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and the prejudices of the Englishman. For it is observable that many of the noblest thoughts and images in the drama come from her; and in her interview with Burgundy the Poet could scarce have put into her mouth a higher strain of patriotic eloquence, had she been regarded as the patron saint of his father-land. But to have represented her throughout as a heaven-sent deliverer, besides being repugnant to the hereditary sentiment of the author, had been sure to offend the prepossessions of his audience. It is to this cause, probably, that we should attribute whatsoever of discrepancy there may be in the representation. All that is pure and beautiful in her life as depicted in the play resulted, no doubt, from the Poet's universality of mind and heart overbearing for a time the strong natural, and, we may add, honorable current of national feeling. Nor should it be unremembered that herein Shakespeare's course was against the whole drift of the Chronicles; for the account they give of her is indeed consistent, but then it is consistently bad. How the catastrophe of her career in the drama may have affected a contemporary English audience, we of course have no means of knowing: but to us her behavior thereabouts seems nowise of her character, but rather a piece of, perhaps justifiable, hypocrisy, taken up as a sort of forlorn hope, and so forming no part of herself; the impression of her foregoing life thus triumphing over the seeming sacrifice of honor and virtue at its close. What a subject she would have been for Shakespeare's hand, could he have done, what no good man has been able to do, namely, viewed her in the pure light of universal humanity, free from the colorings and refractings of national prepossession!

Amidst the general comparative tameness of the drama in hand, several scenes and parts of scenes may be specified as holding out something more than a promise of Shakespeare's ripened power. Such are the maiden's description of herself in Act i. sc. 2, beginning,-“Dauphin, I am by birth a shepherd's daughter;"—and Talbot's account of his entertainment by the French while their pris


in sc. 4 of the same Act, where the story relishes at every turn of the teller's character, and the words seem thoroughly steeped in his individuality. Not less admirable, perhaps, in its way, is the pungent and pithy dialogue between Winchester and Gloster, Warwick, and Somerset, at the opening of Act iii., where the words strike fire all round, and where the persons, because they dare not speak, therefore out of their pent-up wrath speak all the more spitefully. Again, of whole scenes, the third in Act ii., between old Talbot and the countess of Auvergne, is in the conception and the execution a genuine stroke of Shakespearian art, full of dramatic spirit, and making a strong point of stage-effect in the most justifiable sense. And in the Temple Garden scene, which is the fourth of the same Act, we have a concentration of true dramatic life issuing in a series of forcible and characteristic flashes, where every word tells with singular effect both as a development of present temper and a germ of many tragic events. And, on the higher principles of art, how fitting it was that this outburst of smothered rage, this distant ominous grumbling of the tempest, should be followed by the subdued and plaintive tones that issue from the prison of the aged Mortimer, where we have the very spring and cause of the gathering storm discoursed in a strain of melancholy music, and a virtual sermon of revenge and slaughter breathed from dying lips. And of the fifth, sixth, and seventh scenes in Act iv., also, we may well say with Dr. Johnson, "If we take these scenes from Shakespeare, to whom shall they be given?"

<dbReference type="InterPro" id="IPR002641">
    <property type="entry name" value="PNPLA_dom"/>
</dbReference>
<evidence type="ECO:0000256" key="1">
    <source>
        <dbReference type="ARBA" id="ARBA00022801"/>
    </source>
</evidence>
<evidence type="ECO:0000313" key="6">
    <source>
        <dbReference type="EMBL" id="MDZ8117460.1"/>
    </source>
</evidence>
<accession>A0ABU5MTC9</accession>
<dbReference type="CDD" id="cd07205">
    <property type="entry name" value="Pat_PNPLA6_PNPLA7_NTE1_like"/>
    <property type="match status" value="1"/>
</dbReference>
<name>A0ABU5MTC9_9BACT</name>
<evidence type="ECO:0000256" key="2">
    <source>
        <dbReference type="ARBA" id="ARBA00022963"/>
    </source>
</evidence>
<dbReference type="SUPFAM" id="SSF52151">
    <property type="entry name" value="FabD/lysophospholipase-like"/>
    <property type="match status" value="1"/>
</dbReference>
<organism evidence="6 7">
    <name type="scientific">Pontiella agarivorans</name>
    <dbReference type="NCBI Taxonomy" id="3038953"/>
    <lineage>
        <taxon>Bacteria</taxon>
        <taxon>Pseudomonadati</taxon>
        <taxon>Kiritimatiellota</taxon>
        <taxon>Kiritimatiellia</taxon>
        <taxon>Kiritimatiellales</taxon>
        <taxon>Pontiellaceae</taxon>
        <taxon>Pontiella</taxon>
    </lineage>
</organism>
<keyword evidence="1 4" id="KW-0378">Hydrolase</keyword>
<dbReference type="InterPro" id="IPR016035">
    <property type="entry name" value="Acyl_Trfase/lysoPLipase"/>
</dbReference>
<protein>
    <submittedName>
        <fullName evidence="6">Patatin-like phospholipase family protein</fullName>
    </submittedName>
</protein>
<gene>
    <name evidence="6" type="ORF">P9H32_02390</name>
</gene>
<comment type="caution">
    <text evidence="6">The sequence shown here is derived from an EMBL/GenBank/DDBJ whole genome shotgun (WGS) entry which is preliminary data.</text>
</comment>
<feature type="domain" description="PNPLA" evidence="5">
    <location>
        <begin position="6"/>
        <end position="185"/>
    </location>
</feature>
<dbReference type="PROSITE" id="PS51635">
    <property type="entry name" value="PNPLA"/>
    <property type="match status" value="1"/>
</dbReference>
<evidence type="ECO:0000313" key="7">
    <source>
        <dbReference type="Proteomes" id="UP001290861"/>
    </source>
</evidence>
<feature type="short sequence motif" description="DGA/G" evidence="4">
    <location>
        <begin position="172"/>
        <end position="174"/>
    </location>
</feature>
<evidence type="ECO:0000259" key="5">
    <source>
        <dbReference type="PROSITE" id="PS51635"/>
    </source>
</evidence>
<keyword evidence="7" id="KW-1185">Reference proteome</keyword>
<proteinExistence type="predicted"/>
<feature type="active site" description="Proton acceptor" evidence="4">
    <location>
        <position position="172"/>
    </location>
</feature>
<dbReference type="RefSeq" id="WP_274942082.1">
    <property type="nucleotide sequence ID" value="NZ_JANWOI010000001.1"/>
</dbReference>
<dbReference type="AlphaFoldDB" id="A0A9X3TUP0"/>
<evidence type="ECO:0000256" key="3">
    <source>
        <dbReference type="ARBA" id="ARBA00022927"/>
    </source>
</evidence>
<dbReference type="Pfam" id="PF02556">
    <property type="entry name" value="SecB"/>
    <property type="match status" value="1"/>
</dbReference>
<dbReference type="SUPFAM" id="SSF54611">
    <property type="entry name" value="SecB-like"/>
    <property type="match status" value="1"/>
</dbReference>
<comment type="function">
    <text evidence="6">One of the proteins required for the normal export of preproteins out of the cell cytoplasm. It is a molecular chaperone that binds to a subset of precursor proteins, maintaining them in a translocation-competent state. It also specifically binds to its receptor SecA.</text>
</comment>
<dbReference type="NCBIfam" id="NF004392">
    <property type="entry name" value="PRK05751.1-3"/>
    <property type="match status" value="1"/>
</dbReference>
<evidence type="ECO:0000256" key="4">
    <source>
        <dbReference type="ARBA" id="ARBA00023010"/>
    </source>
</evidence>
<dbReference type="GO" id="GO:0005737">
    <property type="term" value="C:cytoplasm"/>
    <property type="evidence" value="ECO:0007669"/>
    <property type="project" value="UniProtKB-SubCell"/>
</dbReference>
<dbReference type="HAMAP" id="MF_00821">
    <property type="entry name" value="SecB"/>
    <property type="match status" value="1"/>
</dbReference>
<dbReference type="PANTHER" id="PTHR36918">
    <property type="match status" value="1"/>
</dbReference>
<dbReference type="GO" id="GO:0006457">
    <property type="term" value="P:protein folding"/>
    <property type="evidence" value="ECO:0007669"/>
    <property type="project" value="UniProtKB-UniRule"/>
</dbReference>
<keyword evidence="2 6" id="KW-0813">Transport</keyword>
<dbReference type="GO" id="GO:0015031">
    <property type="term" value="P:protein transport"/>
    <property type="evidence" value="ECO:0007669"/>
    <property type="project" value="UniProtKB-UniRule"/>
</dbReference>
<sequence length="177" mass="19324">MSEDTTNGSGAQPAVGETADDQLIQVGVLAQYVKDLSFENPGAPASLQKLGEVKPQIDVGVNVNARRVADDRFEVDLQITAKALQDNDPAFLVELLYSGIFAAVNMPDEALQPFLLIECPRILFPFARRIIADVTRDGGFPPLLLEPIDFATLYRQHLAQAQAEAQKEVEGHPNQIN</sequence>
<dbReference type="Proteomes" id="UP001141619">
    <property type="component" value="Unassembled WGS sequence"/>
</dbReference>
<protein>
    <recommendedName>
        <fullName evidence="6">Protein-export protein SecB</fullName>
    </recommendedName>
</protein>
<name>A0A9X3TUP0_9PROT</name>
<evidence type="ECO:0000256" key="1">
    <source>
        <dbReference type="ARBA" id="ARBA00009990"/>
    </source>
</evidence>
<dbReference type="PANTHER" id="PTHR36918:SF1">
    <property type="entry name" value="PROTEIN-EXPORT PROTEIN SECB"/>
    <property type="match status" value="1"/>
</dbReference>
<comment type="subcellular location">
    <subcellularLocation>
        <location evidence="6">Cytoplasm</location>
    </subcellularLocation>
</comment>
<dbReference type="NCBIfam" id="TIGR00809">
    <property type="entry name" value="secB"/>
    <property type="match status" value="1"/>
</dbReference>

The chief merits of the play are well stated, though doubtless with some exaggeration, by Schlegel, the judiciousness of whose criticisms in the main hath been so often approved, that no apology seems needed for quoting him. "Shakespeare's choice," says he, "fell first on this period of English history, so full of misery and horrors of every kind, because to a young poet's mind the pathetic is naturally more suitable than the characteristic. We do not here find the whole maturity of his genius, yet certainly